Game Dev Portfolio Guide

(important disclaimer: this work represents me only & not the company I work for.)

Other than making games and networking, creating a quality portfolio to display your work is one of the most important steps of applying for jobs in the game industry. Luckily, it’s also pretty simple compared to the first two steps! XD

This guide should be helpful for a variety of asset creation jobs- mainly, coding, art, and sound design– as that’s my biggest area of experience and therefore what I can give the most accurate advice on.

Remember that your resume and portfolio are living documents; update them with new work you’ve done and remove old work as you advance in your career.

Good luck!


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Getting Started Learning Tech Art & Unity Shader Writing

(important disclaimer: this work represents me only & not the company I work for.)

I participated in the 2019 Global Game Jam at the University of California – Irvine, and I met a ton of students who were super interested in learning about what tech art is and how to get started learning tech art related skills.

UCI Global Game Jam participants, this one’s for you. This article will be geared pretty strongly towards college students who are interested in working in the game industry and already studying a relevant major, like computer science or art. If you’re looking for more general game industry career advice, try this article.

I hope that you and anybody else reading this feel a little less intimidated by tech art and graphics programming and find one of these resources useful or inspiring 😀

You can always reach me on Twitter at @so_good_lin – my DMs are open 🙂

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How to Be Successful at a Game Jam

The content of this article is guaranteed quality ™: I’ve participated in 4 game jams (all with a 48-hour time span), judged two, and ran one myself! I’ve also been working in the game industry for several years now, and I’m currently an Associate Tech Artist at Blizzard. You can see a couple of the games I’ve created during jams here.

I’m writing this the night before the 2019 Global Game jam, so I’m gonna cut to the chase.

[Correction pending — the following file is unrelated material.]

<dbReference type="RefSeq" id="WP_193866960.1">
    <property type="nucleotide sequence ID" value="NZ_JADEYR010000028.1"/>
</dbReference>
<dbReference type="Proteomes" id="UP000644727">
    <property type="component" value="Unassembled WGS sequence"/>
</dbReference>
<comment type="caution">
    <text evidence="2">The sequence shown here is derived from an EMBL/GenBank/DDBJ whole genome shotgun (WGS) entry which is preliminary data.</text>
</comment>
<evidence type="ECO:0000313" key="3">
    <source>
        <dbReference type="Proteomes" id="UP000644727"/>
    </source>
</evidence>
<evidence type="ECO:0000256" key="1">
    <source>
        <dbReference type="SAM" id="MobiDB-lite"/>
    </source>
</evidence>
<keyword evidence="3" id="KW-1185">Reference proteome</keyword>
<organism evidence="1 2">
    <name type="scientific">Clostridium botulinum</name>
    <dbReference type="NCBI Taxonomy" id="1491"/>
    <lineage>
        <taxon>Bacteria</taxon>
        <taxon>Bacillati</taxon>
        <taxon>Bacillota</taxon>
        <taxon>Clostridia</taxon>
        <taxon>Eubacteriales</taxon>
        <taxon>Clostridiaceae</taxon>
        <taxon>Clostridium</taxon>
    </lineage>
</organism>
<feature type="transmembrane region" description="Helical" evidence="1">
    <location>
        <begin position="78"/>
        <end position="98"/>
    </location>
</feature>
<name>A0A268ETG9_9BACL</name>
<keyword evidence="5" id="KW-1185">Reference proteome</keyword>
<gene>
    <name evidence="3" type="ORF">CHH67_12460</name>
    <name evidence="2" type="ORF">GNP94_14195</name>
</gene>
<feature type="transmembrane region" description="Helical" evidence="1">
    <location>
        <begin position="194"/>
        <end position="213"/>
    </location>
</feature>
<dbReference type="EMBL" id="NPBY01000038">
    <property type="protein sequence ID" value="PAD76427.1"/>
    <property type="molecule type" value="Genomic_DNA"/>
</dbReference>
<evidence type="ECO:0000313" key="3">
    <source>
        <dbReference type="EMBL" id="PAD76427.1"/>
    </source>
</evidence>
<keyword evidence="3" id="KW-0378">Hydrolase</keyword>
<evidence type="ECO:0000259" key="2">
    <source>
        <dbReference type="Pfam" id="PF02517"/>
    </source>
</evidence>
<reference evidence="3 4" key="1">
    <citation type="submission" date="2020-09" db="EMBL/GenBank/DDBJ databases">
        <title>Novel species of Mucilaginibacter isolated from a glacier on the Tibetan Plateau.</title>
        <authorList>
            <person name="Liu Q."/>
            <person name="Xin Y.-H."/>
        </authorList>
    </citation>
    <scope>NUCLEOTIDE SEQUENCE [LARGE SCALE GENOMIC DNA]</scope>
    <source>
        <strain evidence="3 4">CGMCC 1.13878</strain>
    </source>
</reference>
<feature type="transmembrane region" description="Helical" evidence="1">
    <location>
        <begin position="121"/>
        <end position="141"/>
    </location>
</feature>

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How to Start a Career in Games

Most articles about how to get a job making video games are misleading. They spend too much time over-emphasizing, and sometimes exaggerating, how competitive the game industry is, and yet simultaneously propose a perfect formula for “breaking in”.

Even the phrase “breaking in” is a misnomer- although it can be difficult to get a paid job making games, if you’re making games at all, then you’re contributing to the game industry, and you are a game developer already.

Boom! You’ve started your career. Seriously. You’ve already taken the most important step to making games as a career: making a game.

So, I can’t tell you exactly how to run your game development journey. Maybe you want to find a paid job making games, maybe you want to do your own indie thing, or maybe you need help taking the first step to make a game. This article will hopefully be adaptable to any of those situations. I’m not going to be condescending and tell you what you want out of your game journey or career, or try to look cool by exaggerating how competitive this field is.

Instead, I’m going to list a bunch of practical, honest, adaptable ideas for getting paid for your art and improving as a game developer. Because hey- once you’ve made your first game, you already are one. ❤️

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